New Relic today at the KubeCon + CloudNativeCon North America conference launched a New Relic Instant Observability (I/O) initiative through which it is making available open source tools to simplify application instrumentation.
Marck Robinson, senior vice president for engineering at New Relic, said the catalog of tools will help DevOps teams instrument a much wider range of applications. New Relic will make those tools available as part of the free tier of its observability platform delivered via the cloud. DevOps teams will be able to use more than 400 pre-configured quickstarts to both instrument applications and create dashboards, Robinson said.
New Relic itself is contributing quickstarts for cloud services, open source tools and platforms such as Kubernetes, Istio and Cassandra. Third-party vendors that have already contributed to the catalog include Cribl, Fastly, Gigamon, Kentik, Lacework and Trend Micro. Each contribution is being vetted by New Relic as part of an effort to foster the development of a larger open source observability ecosystem, noted Robinson.
Robinson said overall, New Relic is trying to make it easier for DevOps teams to close an instrumentation gap that is impeding IT organizations from moving beyond monitoring to embrace true observability of their IT environments. The recent New Relic 2021 Observability Forecast report notes only a quarter of respondents (26%) have a mature observability practice, with the most commonly cited barriers to observability being a lack of resources (38%) and skills gaps (29%).
As a result, DevOps teams often encounter a last-mile observability challenge when it comes to both instrumenting applications and then building their dashboards, said Robinson.
As part of a larger effort to make it easier to instrument applications, New Relic has open sourced agent software, standardized on the OpenTelemetry tools being advanced under the auspices of the Cloud Native Computing Foundation (CNCF) and contributed the Pixie observability platform for Kubernetes environments to the CNCF.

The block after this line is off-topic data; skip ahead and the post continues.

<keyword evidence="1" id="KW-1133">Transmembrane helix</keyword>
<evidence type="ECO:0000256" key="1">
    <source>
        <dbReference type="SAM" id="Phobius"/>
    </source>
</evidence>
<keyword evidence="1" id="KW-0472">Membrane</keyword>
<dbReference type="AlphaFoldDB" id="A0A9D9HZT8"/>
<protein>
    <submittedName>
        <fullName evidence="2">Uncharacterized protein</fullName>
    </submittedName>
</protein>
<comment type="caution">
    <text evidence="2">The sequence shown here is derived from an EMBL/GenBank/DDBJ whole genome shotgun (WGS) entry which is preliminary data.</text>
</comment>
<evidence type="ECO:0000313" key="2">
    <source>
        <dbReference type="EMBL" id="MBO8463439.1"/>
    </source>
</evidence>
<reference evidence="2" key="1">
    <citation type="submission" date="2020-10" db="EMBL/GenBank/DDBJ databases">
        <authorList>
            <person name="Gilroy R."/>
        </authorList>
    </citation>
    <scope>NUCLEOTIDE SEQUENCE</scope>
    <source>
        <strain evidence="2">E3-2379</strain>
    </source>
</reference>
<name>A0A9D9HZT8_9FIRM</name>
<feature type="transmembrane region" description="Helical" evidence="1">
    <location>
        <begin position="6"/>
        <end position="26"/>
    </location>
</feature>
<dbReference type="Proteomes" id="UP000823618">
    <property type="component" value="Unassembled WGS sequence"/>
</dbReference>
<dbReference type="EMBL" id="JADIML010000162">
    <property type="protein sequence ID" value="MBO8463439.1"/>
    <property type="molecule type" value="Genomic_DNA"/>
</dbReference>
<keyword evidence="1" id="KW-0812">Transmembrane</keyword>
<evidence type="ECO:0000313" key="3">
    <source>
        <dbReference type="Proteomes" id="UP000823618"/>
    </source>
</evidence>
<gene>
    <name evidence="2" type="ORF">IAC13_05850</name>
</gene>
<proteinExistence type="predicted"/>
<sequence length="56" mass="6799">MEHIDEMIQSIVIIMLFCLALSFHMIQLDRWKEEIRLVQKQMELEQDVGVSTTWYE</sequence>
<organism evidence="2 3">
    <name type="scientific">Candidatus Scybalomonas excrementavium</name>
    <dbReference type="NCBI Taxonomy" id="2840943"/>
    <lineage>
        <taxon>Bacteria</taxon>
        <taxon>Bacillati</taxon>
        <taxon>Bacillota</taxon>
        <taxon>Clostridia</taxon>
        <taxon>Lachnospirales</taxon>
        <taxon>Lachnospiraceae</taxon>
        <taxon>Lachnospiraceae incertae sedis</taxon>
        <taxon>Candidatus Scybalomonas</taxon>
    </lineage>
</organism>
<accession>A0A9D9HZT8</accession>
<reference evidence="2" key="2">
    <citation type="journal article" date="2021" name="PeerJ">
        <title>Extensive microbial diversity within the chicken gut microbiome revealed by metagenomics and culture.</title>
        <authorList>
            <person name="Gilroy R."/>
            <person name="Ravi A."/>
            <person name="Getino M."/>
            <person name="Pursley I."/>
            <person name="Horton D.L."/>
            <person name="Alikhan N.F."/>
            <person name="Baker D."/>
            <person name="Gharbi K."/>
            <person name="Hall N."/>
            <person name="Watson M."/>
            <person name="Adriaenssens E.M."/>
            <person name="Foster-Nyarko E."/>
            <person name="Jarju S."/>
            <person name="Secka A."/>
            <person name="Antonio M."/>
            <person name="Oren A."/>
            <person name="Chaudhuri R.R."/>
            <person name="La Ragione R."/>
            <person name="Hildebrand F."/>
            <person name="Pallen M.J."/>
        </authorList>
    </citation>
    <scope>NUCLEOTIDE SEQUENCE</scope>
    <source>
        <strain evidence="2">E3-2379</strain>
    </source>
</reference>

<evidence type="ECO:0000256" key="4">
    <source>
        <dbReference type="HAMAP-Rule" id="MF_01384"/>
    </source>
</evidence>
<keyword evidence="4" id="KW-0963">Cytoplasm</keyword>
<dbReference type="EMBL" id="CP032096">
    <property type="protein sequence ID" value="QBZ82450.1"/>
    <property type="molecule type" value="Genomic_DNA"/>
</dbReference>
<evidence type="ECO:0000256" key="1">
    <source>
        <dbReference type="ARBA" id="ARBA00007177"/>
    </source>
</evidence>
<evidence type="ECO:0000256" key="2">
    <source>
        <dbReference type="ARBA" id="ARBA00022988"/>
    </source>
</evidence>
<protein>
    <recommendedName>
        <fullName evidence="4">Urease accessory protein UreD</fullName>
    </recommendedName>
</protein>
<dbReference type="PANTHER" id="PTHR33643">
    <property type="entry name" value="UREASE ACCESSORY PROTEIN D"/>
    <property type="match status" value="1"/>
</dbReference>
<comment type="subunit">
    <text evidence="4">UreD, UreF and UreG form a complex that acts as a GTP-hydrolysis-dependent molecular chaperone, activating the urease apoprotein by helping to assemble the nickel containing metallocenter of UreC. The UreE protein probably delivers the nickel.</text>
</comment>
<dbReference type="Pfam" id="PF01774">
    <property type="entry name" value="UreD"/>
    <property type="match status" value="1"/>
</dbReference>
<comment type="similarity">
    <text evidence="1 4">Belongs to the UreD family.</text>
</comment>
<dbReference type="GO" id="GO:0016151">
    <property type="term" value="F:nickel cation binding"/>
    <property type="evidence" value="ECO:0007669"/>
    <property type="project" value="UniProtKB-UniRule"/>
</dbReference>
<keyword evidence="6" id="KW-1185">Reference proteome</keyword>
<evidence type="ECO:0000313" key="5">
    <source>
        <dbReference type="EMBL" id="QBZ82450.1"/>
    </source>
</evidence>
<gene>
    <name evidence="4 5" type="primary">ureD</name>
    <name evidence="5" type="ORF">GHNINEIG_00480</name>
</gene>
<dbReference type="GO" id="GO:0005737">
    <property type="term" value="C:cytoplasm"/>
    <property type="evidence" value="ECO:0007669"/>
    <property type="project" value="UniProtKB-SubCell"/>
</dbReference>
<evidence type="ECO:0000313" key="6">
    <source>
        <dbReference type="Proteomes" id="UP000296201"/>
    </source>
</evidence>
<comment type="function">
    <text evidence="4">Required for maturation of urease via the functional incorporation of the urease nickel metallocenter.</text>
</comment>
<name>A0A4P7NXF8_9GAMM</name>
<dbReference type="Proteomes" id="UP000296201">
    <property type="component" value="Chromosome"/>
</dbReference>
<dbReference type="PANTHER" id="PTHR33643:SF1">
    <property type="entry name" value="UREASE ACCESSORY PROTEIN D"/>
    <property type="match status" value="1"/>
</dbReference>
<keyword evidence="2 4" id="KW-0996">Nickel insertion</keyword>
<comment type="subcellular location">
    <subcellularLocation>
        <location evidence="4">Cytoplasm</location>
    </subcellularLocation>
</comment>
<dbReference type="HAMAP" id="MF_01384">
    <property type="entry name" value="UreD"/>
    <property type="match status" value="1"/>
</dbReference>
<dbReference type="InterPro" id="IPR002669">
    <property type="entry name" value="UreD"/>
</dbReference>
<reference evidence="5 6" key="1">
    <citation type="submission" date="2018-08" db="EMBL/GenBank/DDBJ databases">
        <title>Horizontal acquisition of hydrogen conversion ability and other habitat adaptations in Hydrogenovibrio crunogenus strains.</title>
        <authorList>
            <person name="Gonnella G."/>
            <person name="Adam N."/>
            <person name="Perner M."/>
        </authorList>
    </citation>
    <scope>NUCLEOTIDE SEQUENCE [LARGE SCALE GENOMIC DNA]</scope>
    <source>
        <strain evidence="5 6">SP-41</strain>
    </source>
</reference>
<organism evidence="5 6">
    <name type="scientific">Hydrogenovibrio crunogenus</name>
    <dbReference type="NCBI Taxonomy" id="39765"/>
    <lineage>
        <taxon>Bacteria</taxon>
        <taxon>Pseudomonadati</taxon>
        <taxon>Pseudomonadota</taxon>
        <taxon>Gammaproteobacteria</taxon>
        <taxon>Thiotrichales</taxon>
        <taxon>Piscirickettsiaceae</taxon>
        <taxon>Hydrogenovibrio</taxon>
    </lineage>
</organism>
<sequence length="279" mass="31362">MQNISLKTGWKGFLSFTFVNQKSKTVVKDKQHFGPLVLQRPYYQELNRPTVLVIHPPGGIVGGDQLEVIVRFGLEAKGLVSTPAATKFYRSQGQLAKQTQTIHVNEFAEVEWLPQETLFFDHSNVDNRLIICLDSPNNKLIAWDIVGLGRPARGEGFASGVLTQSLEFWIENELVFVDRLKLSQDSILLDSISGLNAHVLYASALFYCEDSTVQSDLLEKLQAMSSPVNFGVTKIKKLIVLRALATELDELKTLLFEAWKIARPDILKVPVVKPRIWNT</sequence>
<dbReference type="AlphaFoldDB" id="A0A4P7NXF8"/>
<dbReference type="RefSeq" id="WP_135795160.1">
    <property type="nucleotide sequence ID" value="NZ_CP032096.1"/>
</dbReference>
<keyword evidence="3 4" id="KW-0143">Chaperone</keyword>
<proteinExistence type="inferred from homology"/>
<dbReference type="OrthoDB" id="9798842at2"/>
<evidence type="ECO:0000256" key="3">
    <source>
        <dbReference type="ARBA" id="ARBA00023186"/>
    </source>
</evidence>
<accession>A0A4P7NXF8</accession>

Observability in one some or another has always been a core tenet of any DevOps best practice. Initially, DevOps teams focused on continuous monitoring as the most effective way to proactively manage application environments. However, it can still take days, sometimes weeks, to discover the root cause of an issue. However, observability platforms are emerging that correlate events in a way that makes it easier for analytics tools to identify anomalous behavior indicative of a root cause of an IT issue. Armed with these insights, it becomes a lot simpler for IT teams to resolve issues faster.
In contrast, monitoring focuses on predefined metrics to identify when a specific platform or application is performing within expectations. The metrics tracked generally focus on, for example, resource utilization. Observability, on the other hand, combines metrics, logs and traces—a specialized form of logging—to instrument applications in a way that makes it simpler to troubleshot issues without having to rely solely on a limited set of metrics that have been pre-defined to monitor a specific process.
With the rise of microservices-based applications, the shift to the cloud and more end users than ever working remotely, the need for observability has never been more critical. The issue now is finding a way to make it much simpler to achieve.